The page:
Before I begin this post, watch this video told in two ways:

The first video slowly pans across cars lodged on rooftops and plates strewn across a dusty street. A piano plays in the background. The music could be hopeful. The music could be mournful. A man stands amid the wreckage. Rescue workers carry off a body.

In the second video, the same shots are shown. Only this time a woman's voice describes the devastation as the wind blows by the microphone. The tromp of the rescue workers can be heard crunching through the soil.
The effect is strikingly different. One feels like a news report. The other like something otherworldly, vaguely disturbing and murky.

“I am trying to convey how it feels to be there,” the videographer Dan Chung wrote on his blog. “It had a strange seens of calm. When faced with a scene of devastation like this, as I have been many times, you feel dazed, like you are not really there. It feels like it’s all a bad dream. Watching the survivors I think a lot of them feel the same – it’s shock. I felt the use of camera movement with a slider conveyed this sense of displacement.”

The footage was shot in Shintona in the Miyagi prefecture, one of the hardest hit areas of the tsunmai, by Chung, a videographer at the Guardian. Chung preferred the first version of the video. His newspaper preferred the second. 

Many, many others did not agree with him. Commenters on his Vimeo post felt the music manipulated the scene; the use of a dolly added one too many cinematographic touches. 

A similar argument sprung up after the Haiti earthquake. Photographer Khalid Mohtaseb published “Haiti Earthquake Aftermath Montage,” a collection of moving images he had shot while covering the event for CNN. It has similar instrumental music playing in the background over slow scans of people bathing, weeping and staring off into the distance. The images have been color corrected and no story is told. It’s just a collection of moments strung together.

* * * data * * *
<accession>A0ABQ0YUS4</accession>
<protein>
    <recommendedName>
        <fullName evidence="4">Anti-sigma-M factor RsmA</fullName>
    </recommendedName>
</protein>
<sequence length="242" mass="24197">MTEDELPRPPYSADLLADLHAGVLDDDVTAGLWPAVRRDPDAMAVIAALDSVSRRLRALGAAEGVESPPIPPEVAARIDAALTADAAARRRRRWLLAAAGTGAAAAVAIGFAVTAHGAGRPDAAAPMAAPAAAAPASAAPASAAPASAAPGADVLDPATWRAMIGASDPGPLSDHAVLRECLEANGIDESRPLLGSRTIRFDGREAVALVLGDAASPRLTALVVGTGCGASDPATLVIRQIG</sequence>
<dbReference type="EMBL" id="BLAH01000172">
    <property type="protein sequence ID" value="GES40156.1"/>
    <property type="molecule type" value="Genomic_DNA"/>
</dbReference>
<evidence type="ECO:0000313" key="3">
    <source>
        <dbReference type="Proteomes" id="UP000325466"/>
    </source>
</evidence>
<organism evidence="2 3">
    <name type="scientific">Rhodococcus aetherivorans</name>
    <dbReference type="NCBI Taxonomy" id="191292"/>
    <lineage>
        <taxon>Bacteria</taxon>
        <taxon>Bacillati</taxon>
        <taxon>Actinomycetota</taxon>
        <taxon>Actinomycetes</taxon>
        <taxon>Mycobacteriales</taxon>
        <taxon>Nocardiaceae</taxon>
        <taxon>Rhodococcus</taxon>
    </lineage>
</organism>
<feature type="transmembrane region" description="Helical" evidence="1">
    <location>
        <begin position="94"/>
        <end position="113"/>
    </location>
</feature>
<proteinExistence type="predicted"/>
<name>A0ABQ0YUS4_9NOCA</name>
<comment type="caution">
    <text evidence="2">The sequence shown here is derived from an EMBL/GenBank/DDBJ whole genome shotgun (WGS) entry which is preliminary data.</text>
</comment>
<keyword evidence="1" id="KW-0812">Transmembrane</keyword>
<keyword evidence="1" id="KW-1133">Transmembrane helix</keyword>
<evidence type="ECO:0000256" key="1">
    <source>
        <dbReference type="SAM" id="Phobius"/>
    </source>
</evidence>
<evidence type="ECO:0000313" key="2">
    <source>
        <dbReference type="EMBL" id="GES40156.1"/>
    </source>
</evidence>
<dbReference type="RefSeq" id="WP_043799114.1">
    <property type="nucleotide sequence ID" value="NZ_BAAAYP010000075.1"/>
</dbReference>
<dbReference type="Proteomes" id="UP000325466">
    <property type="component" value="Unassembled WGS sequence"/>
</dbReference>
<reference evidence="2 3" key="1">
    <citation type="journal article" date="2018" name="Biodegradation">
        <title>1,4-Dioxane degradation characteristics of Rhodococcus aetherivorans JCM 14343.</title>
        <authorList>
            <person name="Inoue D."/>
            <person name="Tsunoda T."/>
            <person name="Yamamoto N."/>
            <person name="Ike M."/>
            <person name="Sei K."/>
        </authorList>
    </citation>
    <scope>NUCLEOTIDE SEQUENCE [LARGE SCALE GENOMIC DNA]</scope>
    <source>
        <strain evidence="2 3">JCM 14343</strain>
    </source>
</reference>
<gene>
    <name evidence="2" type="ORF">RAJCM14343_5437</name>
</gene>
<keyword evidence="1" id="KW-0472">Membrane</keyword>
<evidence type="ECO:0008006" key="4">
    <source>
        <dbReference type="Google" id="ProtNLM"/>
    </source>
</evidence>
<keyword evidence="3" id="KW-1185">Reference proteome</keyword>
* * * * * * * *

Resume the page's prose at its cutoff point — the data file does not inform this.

The work was called “irresponsible” and “explotative” on photography blogs. 

It seems online documentary filmmaking, a somewhat young but rapidly growing profession, is suffering from the same identity crisis it found itself in a year ago: Can documentaries be cinematic?

The past three years have seen online filmmaking grow as an offshoot of photography. Canon and Nikon both have introduced a range of high-definition still cameras that also shoot capture moving images in high definition. Considered by some photographers as a gimmick to shoot video, these cameras have allowed filmmakers an inexpensive way to shoot stunning visuals. 

Rather than traditional documentary film, where the story takes precedent over the image, this style, dubbed “cinematic documentary,” cares more about the aesthetic: piecing together images without an emphasis on the larger context. No one speaks. It is just one moment after another amid the devastation in Japan or in Port-au-Prince. 

Danfung Dennis, a Sundance documentary film winner, has started Condition One, a film company that will make "powerful immerisive experiences." In the first short, shot in Libya, music that would likely be played in an action movie rises to a crescendo as a man yells "Freedom or Death!" and gunfire explodes on the screen. It was shot in Libya, on the front lines of the rebel's forces, but it feels like a movie trailer. The viewer is left waiting for a complete story that never comes.

But perhaps what is lost in context is made up for in an emotional response. The two examples of Chung’s work show the sharp difference between straight news telling and cinematic documentary. The music manipulates, giving an importance to the scene in a way human voices and background images cannot dare to compete. 

The film also attempts to tell more of a story through its combination of images. The collective effect of stringing together the scenes turns images we’ve grown numb to through intense media coverage into something breathtaking. It jars us into look once again at the destruction.

In a time when we’re overwhelmed by news — so much so that a Pew Research Center study says that only 5 percent of Americans are following events in Libya “very closely,” — perhaps we need new ways to make us look closer at what’s going on around us.